Windstorm Coverage Forms and the Impacts to Premium and Deductible Exposure

Windstorm Coverage Forms and the Impacts to Premium and Deductible Exposure

April 09, 2021
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Hurricane season officially begins on June 1st so now is the time to review your Business or Condominium Association’s property insurance coverage so you can be financially prepared in the event of a loss caused by a windstorm.  In the vast majority of Commercial Property Insurance policies issued in Florida there are two separate deductibles.  The first has to do with losses sustained by perils other than wind (fire, theft, lightning, vandalism, etc.).  This is a flat amount per claim and the value of the insured building or contents does not impact the amount of the deductible.  Due to our exposure to catastrophic windstorm losses in the State of Florida and throughout the Southeast, insurers will assign a percentage deductible to losses sustained as a result of wind damage.  Simply put, the larger your exposure to loss is (building / contents value) the larger the applicable deductible is.  Most policies will have a 2%, 5% or even a 10% deductible based upon underwriting data.

 

If we look at a scenario where the building criteria allows for the business owner to select deductible options, it is easy to see that when the owner selects a higher deductible, the lower the premium will be.  What is sometimes overlooked when making this decision is when the chosen deductible will be applied.  There are three predominant coverage forms related to this: All Wind, Named Storm and Hurricane.  The first form states that the percentage deductible chosen will apply when the cause of loss is wind regardless of the source, a simple thunderstorm all the way to a major hurricane.  This is the least expensive option because it allows the carrier the widest range to apply the larger deductible thus lowering the potential claim payment.  The second form restricts the application of the chosen percentage deductible to those wind claims that are a result of a “Named Storm”.  A Named Storm designation can only come from the National Weather Bureau (NWB).  Although news outlets may call storms by a name, Superstorm Sandy for instance, unless the NWB declares it a named storm, the appropriate coverage form will apply.  Named Storms only include Tropical Storms and Hurricanes.  Finally, the most restrictive coverage form (for the carrier) is Hurricane only.  This requires that the wind damage is a result of a Hurricane otherwise the other policy deductible will apply.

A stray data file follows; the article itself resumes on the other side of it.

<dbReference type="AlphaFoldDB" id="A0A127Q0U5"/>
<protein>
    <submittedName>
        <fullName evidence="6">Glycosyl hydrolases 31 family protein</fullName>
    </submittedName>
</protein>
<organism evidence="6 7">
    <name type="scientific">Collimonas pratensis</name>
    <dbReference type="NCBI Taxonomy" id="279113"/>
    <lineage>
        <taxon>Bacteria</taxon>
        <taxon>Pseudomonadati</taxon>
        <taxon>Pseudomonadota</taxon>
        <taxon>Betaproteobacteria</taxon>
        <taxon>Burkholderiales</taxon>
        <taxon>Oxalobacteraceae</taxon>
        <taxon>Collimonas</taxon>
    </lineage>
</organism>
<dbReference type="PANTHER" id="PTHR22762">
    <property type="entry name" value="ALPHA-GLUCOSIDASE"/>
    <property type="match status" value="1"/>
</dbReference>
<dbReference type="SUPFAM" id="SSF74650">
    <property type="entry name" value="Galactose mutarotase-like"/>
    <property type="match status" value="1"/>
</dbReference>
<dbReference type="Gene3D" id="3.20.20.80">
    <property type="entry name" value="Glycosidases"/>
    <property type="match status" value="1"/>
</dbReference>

When you review the coverage form that your current policy has, it is important to weigh the cost / benefit of selecting higher deductibles and broader coverage forms.  Premium savings may not be worth the potential application of a significantly higher deductible.  Given the current state of the insurance marketplace in Florida and throughout the country, now is the time to contact Galt Insurance for a thorough review of your current coverage forms.  We will explain the options you have and help you understand the impacts of each.